With the updated name comes an updated look. In the flesh, it's a handsome ute that seems more SUV than CUV: beefed up and boxy, and less overtly elegant than so many swoopy crossover profiles we see today. Its big, chiseled face conveys a Lexus-like gravitas without looking too complicated or polarizing — check out the slight pinch where the "cascading" grille meets the front bumper. The rising beltline feels modern, while the mostly horizontal roof and almost vertical rear end feel anciently familiar; maybe a utility vehicle can sate our thirst for wagons after all.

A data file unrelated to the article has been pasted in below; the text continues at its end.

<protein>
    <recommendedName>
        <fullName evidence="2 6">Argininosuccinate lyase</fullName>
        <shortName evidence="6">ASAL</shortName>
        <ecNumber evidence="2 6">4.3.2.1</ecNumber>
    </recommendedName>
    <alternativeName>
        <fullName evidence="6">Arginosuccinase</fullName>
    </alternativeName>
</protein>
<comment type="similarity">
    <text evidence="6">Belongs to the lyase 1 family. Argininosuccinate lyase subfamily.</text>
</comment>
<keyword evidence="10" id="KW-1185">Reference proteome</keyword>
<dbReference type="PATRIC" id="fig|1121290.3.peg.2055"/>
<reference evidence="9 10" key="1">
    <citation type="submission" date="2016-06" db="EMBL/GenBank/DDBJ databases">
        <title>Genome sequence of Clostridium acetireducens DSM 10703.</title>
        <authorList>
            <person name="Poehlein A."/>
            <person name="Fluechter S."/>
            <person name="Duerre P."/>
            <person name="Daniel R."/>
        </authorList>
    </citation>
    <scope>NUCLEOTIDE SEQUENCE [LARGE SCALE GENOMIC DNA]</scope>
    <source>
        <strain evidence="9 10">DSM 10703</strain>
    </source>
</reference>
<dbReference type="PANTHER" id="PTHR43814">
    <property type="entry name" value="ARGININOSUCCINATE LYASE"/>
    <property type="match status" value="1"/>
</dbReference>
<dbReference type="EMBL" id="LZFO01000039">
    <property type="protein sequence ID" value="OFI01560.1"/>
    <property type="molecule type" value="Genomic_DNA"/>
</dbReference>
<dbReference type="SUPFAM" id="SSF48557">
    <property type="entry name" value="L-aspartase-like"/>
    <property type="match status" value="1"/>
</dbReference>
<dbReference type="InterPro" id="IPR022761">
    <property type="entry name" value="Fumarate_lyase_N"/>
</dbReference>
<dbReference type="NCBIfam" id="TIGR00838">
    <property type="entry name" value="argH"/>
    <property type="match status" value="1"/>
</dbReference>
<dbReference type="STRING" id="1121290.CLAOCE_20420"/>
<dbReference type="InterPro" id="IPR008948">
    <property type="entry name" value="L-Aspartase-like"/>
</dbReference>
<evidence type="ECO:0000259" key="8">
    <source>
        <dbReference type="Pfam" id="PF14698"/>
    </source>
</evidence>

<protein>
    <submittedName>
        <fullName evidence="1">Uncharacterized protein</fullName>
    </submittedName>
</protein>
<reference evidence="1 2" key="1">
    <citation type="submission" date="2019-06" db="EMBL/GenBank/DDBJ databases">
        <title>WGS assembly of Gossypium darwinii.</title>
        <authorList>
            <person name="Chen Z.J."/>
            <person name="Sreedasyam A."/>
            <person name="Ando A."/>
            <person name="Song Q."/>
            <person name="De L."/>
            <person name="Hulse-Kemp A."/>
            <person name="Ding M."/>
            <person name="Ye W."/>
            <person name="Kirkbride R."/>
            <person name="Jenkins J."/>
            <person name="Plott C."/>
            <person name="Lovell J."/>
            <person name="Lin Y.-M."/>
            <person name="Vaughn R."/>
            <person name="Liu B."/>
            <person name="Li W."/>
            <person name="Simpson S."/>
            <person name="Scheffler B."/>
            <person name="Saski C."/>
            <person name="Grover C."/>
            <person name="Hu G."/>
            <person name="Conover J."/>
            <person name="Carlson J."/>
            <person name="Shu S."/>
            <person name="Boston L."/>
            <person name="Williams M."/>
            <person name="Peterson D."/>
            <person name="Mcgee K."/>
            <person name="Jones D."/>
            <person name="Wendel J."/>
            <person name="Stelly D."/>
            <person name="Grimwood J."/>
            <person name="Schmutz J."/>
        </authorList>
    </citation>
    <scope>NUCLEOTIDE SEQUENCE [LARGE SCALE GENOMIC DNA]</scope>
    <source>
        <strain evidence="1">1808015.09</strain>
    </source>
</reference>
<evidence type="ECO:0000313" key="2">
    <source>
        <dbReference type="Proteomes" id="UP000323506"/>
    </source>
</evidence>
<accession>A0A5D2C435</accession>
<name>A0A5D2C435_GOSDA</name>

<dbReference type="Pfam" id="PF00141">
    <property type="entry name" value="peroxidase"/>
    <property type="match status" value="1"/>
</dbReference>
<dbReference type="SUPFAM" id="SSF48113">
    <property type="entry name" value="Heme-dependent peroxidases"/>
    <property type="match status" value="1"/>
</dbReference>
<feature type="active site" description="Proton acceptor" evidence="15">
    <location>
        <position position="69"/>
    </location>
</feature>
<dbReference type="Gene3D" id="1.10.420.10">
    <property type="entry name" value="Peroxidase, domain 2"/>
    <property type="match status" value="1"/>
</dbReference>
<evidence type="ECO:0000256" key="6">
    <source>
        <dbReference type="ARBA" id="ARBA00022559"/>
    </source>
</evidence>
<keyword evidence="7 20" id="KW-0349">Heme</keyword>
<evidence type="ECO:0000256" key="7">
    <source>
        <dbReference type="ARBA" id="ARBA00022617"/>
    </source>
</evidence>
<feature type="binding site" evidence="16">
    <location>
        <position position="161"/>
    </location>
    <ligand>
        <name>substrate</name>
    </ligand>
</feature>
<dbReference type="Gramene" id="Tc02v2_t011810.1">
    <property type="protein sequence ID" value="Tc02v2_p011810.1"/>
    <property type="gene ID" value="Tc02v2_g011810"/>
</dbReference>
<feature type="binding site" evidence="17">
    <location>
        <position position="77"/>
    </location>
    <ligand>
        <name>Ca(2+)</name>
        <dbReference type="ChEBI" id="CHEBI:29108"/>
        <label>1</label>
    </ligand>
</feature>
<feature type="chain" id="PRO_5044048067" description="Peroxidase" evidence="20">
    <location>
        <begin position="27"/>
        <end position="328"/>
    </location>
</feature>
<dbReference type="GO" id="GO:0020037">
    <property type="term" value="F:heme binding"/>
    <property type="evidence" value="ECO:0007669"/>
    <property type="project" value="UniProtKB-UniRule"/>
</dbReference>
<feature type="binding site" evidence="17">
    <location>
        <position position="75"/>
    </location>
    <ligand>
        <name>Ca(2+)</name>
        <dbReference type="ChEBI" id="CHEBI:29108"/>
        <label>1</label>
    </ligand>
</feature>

Inside, the new Santa Fe has an air of quality to it, perhaps not in strict terms of materials, but in thoughtfulness. Hyundai does good things with affordable materials, and in general the interior is well laid out — specifically, the center console and its switchgear feel utilitarian and organized. We loved the smooth, tight feel of the leather wheel in our hand and the crispness of the digital display central to the instrument cluster. The seats are cozy, supportive without feeling cushy, and it was easy to find a natural seating position with little adjustment. Visibility is good, despite what you might think from looking at that high beltline from outside. There's a fixed piece of glass ahead of the side windows to improve sight lines at the bottom of the A-pillar. Checking the blind spot, the larger rear quarter window behind the second row of seating helps with visibility.